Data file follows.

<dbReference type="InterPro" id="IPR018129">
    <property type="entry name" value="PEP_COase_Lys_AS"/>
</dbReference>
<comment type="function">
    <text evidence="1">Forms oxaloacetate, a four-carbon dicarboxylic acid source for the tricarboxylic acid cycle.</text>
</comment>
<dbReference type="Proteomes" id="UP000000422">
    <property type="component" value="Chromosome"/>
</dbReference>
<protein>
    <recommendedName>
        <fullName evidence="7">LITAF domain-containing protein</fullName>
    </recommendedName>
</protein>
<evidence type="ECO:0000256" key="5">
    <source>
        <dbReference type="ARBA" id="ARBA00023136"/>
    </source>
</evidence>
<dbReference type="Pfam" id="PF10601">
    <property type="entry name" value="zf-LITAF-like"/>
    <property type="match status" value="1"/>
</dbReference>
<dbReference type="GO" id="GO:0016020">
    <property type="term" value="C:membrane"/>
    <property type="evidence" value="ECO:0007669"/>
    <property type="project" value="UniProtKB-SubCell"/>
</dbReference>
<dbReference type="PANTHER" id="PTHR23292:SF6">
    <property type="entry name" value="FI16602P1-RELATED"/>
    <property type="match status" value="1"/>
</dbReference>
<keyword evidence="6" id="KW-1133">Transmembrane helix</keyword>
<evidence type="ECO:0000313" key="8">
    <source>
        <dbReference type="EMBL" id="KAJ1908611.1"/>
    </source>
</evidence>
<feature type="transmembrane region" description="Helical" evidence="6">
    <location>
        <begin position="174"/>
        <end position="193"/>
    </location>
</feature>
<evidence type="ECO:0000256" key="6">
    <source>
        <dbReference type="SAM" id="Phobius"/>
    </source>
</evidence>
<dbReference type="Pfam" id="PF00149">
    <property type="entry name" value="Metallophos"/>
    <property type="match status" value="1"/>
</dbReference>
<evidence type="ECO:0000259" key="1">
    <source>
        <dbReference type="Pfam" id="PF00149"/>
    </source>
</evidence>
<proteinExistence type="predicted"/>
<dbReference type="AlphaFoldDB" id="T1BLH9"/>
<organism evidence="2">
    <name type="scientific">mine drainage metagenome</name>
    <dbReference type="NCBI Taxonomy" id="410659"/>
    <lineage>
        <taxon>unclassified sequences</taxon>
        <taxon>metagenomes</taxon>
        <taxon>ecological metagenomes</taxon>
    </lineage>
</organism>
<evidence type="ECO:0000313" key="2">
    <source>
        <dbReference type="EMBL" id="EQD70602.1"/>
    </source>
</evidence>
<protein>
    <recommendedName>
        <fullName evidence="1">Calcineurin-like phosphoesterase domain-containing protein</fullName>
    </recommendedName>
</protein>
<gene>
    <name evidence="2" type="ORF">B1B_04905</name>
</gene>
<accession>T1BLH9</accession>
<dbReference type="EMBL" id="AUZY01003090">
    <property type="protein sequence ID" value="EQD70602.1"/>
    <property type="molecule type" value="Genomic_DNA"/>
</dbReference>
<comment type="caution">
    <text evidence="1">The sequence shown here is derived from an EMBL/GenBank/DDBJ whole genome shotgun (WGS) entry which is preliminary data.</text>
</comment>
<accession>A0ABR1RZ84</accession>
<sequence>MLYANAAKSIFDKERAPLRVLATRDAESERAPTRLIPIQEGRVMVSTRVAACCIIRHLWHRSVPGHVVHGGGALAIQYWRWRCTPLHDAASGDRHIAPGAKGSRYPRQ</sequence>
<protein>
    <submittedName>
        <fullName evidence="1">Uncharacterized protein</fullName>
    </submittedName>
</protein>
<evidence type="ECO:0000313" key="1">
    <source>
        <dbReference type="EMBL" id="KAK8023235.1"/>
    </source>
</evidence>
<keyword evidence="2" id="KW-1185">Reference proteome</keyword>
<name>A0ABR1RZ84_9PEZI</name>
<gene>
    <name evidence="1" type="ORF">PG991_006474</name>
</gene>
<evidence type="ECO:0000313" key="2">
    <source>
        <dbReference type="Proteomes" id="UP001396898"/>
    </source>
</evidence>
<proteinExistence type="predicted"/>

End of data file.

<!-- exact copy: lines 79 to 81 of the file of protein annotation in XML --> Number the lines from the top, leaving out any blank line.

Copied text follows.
</protein>
<gene>
    <name evidence="2" type="ORF">B1B_04905</name>